God has blessed the Israelitish people to such an extent there has never been a power on earth that can even begin to rival them. One can make any kind of comparison, whether it be the Roman Empire, or China at its greatest, despite its hundreds of millions of people, nobody can hold a candle to Israel. That is why the United States and Britain just blew Europe off in the lead-up to the recent Gulf War. There is nothing that they could do about it except yell at us and complain. So does God just write Israel off in the most significant end-time book of all, Revelation? Hardly. It is there, but it is prophetically hidden.
John W. Ritenbaugh
Where Is the Beast? (Part Three)
1 Kings 4:20-34
Some people have erroneously interpreted I Kings 4:20-34—a description of Israel's prosperity under Solomon—along with related scriptures, as a fulfillment of God's promises to the patriarchs. They argue that, since God fulfilled them, they have no further meaning today or in prophecy. Is that so?
Now, it is true that the children of Israel experienced God's blessing during Solomon's reign. Specifically, they enjoyed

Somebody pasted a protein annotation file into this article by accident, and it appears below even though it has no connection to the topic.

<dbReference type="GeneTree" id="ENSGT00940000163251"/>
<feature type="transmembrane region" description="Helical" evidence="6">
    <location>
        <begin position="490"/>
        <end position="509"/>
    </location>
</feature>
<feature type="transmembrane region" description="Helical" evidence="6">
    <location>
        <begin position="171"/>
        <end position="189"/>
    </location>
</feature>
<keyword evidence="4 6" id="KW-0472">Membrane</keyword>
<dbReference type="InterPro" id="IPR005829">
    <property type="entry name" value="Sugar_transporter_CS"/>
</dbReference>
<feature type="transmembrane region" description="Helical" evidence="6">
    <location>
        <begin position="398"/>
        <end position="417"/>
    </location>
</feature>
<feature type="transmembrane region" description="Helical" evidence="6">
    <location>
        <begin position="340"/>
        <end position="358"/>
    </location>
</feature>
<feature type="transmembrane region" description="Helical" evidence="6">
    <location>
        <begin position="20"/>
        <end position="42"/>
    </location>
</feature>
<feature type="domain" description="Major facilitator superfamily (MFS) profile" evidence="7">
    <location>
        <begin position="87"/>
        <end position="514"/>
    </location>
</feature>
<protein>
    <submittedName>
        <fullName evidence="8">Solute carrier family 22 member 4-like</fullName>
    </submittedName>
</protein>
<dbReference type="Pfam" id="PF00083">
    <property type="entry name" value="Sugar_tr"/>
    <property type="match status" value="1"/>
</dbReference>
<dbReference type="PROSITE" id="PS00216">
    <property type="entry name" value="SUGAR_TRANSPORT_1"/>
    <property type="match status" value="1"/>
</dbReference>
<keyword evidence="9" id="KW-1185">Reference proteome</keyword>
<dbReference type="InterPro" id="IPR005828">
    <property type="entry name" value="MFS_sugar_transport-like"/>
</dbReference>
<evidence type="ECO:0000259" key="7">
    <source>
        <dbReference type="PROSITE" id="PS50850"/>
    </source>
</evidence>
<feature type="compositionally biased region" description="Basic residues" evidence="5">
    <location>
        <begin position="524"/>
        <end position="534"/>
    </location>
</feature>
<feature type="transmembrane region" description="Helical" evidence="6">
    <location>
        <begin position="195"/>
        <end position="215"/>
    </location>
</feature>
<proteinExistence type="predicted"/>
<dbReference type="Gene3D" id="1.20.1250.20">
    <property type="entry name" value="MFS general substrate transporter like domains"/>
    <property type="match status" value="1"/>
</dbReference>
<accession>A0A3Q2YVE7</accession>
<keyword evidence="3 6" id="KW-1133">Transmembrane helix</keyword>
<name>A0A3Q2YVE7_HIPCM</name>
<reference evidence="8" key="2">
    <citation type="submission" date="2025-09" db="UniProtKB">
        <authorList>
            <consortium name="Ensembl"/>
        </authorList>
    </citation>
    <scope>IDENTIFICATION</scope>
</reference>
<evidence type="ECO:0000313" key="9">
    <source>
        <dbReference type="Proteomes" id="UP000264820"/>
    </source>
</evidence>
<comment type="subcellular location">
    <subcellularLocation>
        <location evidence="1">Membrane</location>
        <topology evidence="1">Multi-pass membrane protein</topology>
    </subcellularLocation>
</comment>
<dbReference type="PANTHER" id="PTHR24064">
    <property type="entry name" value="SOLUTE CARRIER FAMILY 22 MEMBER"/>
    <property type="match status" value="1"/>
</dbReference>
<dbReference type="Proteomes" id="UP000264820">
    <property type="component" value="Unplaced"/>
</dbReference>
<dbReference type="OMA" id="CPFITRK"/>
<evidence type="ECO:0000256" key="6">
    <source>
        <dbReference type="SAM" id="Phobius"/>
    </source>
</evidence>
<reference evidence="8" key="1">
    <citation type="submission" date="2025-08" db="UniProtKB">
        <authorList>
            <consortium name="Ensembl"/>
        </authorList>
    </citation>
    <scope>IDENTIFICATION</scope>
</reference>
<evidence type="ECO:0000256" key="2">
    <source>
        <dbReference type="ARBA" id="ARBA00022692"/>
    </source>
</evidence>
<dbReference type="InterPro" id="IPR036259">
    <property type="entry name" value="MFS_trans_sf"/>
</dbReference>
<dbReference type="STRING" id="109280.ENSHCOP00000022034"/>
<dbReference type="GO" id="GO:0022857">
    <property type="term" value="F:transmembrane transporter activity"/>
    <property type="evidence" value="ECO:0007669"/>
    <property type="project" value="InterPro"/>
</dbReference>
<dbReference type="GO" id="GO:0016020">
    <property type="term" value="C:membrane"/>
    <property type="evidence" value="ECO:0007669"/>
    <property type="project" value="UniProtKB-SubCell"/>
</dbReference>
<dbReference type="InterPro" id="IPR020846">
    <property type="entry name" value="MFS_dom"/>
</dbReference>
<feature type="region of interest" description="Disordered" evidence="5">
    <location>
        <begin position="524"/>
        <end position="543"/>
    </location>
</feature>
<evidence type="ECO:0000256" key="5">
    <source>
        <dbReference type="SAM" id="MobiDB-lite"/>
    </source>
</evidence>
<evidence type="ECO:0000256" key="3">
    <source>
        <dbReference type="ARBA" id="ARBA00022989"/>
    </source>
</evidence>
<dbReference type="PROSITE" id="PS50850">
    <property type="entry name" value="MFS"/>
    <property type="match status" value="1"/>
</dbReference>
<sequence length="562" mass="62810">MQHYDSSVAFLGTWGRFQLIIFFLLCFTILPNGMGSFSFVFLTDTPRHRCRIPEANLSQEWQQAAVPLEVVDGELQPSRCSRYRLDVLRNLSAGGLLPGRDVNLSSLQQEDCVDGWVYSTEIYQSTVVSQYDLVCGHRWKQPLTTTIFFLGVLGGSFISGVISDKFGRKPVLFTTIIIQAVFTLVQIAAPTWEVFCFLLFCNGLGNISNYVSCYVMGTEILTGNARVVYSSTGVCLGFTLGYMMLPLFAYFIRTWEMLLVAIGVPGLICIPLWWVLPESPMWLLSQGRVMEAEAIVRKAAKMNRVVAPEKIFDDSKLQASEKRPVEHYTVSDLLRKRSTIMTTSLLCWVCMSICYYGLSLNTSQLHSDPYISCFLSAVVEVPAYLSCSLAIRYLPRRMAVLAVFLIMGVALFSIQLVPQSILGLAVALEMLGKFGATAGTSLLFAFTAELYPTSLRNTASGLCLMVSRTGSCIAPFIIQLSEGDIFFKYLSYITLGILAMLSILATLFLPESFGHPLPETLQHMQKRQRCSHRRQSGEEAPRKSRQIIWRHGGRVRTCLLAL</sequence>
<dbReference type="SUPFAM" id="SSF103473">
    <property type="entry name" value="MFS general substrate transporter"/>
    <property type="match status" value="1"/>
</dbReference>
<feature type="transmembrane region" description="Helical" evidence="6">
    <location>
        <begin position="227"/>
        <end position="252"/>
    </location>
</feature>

» Population growth: "Judah and Israel were as numerous as the sand by the sea in multitude, eating and drinking and rejoicing" (I Kings 4:20).
» Peace: Solomon "had peace on every side all around him" (I Kings 4:24).
» Vast territories: "Solomon reigned over all kingdoms from the [Euphrates] River to the land of the Philistines, as far as the border of Egypt" (I Kings 4:21).
» Wealth: Solomon "made silver and gold as common in Jerusalem as stones, and he made cedars as abundant as the sycamores" (II Chronicles 1:15).
There can be no doubt about it: Israel's stature under Solomon certainly represents a typical fulfillment of God's promises to the patriarchs. However, these blessing were not the final fulfillment. Notice specifically what promises were not fulfilled during Solomon's time: